I'm really excited about it because I'm excited about its topic, social business. With a foreword by Adam Pisoni, Microsoft Yammer co-founder and CTO, here's how the book is presented.
Attenzi – a social business story shines a light on social business that goes beyond the all too typical homages to social media. It’s a relatively short and easy read intended to help readers explore what social business means for their organization, marketplace, communities and career.
The story is designed to galvanize the organization.
As the tale unfolds, you’ll consider aspects of organizational design, business performance management, marketing, public relations, branding, complexity, and the imminent empowerment of the individuals that make up any and all organizations. In fact, although you’ll likely be reading the book in a professional capacity, you’ll be noting the implications for your other roles in life too.
Perhaps most controversially, the story begins to explore the evolution of the customer-centric mindset that has dominated management thinking for the past two decades.
I could write more here, but I've been doing a lot of that lately, so perhaps I should just invite you to click over to the ebook now.
[Originally written for the CIPR Friday Roundup.]
I've been writing Friday Roundups for five and a half years and this is my last one. The circulation has grown from eleven to nearly eleven thousand, we merged it into the CIPR three years ago, and I'm delighted it's carrying on in their safe hands.
We have covered the full gamut of PR topics in this time, but a tag cloud of the 275 roundups would probably need to render "social media" in font size 100!
Increasingly however accomplished social media practitioners are asking a most pertinent question – now what? Well, it appears the answer to that is acquiring the name "social business", and it's increasingly been my focus of recent times. You might say social media are the eggs in the social business cake.
I've tried to design one question to both convey what social business might be exactly and to give the person attempting an answer real pause for thought in relation to their own organisation. I think I'm making progress with the following question, what do you think?... Continue Reading
[Written originally for the CIPR Friday Roundup.]
You should not make edits to a Wikipedia entry when you have a conflict of interest, as any PR practitioner does in relation to their employer or client. Simple.
This Wikipedia rule is reflected precisely in the CIPR's Wikipedia guidance, published by the social media panel last summer and supported by PR bodies in Canada, Australia and South Africa. (Although not yet in the US.) Continue Reading
I'm chairing a session at midday today at the Social Media Measurement & Monitoring conference on selecting social media metrics. Joining me on the panel are Katie Delahaye Paine, Andrew Smith, Matt Owen, and Jacqui Taylor.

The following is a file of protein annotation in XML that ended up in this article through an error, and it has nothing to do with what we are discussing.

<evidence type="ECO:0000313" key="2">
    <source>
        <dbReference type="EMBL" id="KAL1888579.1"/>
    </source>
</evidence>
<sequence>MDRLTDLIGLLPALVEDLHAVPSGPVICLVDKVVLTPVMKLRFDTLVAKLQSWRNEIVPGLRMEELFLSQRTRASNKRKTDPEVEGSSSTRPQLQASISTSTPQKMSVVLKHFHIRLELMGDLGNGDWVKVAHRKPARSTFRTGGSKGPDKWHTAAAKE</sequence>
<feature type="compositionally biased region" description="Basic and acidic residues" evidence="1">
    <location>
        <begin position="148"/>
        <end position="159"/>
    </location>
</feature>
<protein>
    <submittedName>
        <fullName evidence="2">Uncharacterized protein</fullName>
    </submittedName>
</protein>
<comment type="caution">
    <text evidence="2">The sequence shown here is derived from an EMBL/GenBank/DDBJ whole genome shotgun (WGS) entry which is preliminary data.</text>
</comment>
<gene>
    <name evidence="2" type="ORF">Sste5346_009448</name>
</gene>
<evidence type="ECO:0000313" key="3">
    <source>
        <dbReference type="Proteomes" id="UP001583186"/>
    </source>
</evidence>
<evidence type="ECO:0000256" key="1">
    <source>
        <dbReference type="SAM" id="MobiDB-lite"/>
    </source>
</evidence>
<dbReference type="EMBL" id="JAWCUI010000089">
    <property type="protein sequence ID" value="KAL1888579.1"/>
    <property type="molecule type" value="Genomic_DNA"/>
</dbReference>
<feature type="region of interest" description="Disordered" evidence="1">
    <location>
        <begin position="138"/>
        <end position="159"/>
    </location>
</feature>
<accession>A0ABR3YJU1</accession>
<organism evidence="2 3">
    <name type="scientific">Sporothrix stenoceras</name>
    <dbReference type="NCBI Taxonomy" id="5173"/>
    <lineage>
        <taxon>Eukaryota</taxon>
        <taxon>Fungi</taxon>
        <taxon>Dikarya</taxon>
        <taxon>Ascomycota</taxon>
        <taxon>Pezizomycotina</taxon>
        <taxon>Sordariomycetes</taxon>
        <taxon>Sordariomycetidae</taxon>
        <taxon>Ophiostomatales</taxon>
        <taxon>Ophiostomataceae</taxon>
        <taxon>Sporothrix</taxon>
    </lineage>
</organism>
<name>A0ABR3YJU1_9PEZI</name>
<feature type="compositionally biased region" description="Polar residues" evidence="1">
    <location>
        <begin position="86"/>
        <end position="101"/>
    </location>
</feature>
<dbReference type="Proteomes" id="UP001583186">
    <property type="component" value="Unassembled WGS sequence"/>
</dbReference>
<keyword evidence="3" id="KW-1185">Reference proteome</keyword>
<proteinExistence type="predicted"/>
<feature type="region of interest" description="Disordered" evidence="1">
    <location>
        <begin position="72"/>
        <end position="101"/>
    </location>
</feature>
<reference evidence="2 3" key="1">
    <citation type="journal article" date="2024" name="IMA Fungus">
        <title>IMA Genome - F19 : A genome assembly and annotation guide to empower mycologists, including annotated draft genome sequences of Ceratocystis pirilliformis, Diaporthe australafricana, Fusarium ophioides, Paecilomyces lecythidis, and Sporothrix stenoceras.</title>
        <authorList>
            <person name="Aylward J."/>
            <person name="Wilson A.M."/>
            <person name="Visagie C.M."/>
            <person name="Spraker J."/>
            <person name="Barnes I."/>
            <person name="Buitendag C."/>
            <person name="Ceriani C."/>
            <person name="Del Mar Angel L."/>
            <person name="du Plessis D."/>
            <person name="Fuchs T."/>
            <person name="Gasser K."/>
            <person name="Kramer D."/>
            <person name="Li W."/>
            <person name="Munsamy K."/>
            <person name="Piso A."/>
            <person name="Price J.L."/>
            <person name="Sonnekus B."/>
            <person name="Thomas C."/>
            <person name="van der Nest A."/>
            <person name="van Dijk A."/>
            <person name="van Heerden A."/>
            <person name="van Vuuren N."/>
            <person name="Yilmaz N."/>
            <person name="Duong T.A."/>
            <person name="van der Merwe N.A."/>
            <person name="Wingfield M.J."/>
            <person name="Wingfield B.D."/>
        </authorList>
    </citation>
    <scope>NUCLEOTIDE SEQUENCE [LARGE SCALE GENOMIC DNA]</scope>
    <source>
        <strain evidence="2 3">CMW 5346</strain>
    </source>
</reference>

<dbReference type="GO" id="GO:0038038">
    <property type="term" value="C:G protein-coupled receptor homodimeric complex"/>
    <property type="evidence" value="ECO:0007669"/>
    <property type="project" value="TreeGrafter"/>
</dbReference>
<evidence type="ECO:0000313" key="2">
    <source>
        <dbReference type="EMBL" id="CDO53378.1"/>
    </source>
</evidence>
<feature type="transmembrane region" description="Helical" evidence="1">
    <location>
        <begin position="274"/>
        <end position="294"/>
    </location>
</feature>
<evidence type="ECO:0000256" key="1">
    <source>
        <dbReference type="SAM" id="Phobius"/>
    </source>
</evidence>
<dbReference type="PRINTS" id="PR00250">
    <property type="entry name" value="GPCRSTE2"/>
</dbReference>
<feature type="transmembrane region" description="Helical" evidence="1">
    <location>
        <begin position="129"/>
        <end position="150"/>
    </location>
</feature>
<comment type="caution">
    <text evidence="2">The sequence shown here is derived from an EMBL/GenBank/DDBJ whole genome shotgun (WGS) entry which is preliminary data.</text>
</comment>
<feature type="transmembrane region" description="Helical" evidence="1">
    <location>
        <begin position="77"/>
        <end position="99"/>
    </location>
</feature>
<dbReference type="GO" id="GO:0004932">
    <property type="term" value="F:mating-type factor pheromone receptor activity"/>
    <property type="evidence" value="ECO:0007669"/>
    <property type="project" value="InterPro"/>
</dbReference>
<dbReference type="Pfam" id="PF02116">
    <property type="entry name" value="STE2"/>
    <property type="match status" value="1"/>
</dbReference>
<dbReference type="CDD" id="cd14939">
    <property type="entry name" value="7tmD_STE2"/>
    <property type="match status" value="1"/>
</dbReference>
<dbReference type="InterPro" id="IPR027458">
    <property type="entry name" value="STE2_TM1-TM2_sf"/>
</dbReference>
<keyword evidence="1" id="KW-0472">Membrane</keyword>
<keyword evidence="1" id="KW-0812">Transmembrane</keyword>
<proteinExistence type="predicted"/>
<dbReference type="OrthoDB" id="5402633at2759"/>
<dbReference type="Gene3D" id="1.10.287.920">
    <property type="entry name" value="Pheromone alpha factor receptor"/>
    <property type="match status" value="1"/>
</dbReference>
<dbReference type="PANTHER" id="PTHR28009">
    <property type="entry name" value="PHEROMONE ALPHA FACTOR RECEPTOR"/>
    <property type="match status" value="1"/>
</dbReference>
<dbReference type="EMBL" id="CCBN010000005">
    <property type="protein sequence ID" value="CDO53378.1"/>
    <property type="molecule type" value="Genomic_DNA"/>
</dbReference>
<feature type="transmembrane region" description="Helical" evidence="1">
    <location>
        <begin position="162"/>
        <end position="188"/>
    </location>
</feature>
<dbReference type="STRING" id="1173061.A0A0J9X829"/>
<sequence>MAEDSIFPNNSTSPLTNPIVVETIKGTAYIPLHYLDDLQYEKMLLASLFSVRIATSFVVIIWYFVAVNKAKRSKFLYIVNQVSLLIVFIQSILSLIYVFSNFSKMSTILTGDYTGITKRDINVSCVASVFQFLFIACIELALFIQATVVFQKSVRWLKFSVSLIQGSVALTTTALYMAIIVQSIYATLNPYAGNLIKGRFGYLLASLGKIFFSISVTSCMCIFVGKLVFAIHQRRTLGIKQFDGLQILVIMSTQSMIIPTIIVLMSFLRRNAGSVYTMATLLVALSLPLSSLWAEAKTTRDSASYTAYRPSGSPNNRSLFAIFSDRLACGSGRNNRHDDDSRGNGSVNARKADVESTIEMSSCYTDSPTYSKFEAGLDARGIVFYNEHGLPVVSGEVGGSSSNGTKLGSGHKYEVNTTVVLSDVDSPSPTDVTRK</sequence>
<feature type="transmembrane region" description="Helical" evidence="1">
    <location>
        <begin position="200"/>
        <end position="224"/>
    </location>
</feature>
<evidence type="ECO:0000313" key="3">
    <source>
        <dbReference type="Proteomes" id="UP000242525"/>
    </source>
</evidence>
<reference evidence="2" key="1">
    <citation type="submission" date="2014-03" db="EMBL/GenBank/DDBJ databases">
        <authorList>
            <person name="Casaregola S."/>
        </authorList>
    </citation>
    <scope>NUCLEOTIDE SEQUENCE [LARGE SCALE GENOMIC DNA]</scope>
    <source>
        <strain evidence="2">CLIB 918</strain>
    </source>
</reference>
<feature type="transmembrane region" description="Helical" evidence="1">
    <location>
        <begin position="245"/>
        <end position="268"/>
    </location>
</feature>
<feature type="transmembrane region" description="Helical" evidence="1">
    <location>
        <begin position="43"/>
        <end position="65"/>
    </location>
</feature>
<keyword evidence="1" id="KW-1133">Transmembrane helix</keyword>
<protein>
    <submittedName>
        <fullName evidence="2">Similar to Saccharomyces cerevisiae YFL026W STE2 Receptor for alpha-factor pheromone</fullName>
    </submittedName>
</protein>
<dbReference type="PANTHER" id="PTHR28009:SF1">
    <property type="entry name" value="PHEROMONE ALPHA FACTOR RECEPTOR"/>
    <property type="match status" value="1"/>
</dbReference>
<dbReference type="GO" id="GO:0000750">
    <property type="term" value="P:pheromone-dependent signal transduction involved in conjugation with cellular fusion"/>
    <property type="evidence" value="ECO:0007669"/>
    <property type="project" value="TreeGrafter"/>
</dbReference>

See you there?
To coincide with this event, I'm calling for comments regarding the standards setting process for the concept of influence ahead of the AMEC European Summit in June. Please take a look at this stack, and influence proceedings :-)
Professor Tom Watson (@tomwatson1709, @historyofpr) invited me to deliver a 'masterclass' lecture at Bournemouth University on Friday. (When asked about PR higher education in the UK, most people would mention Bournemouth and Leeds Metropolitan.)
Student elections were at fever pitch, and there was a real energy about campus. The students at The Media School were on top form – in fact, I usually only get the calibre of questions they threw at me days or weeks after someone has digested my book or a presentation. So thanks to everyone who attended and participated.
Here's the stack.
I enjoy Full Gesture Communication™ in Unaugmented Reality™ (#fauxtrademarks). As amazing as social media is becoming, it's still no full substitute for eye-to-eye interaction. I met the co-founding CTO of Yammer this week, Adam Pisoni, and our conversation came to life immediately in a way that I don't believe would be as easy to kindle pixel-to-pixel.
Here's an interesting question I think. Can you distinguish in your mind the kinds of online relationships you have with people you see physically from time to time from those you've yet to meet? I believe you probably can, and probably do.
This topic just cropped up again for me this morning. It may be a sixth of the way through 2013, but Dell has just published a little slidestack quoting some pundits, including yours truly, on some development aspects of social media this year. Geoff Livingston is quoted as saying: "I really believe in events. Online becomes much more substantial when someone meets you face to face. Try to create ways to meet your stakeholders in person so you can cultivate a deeper substantial relationship."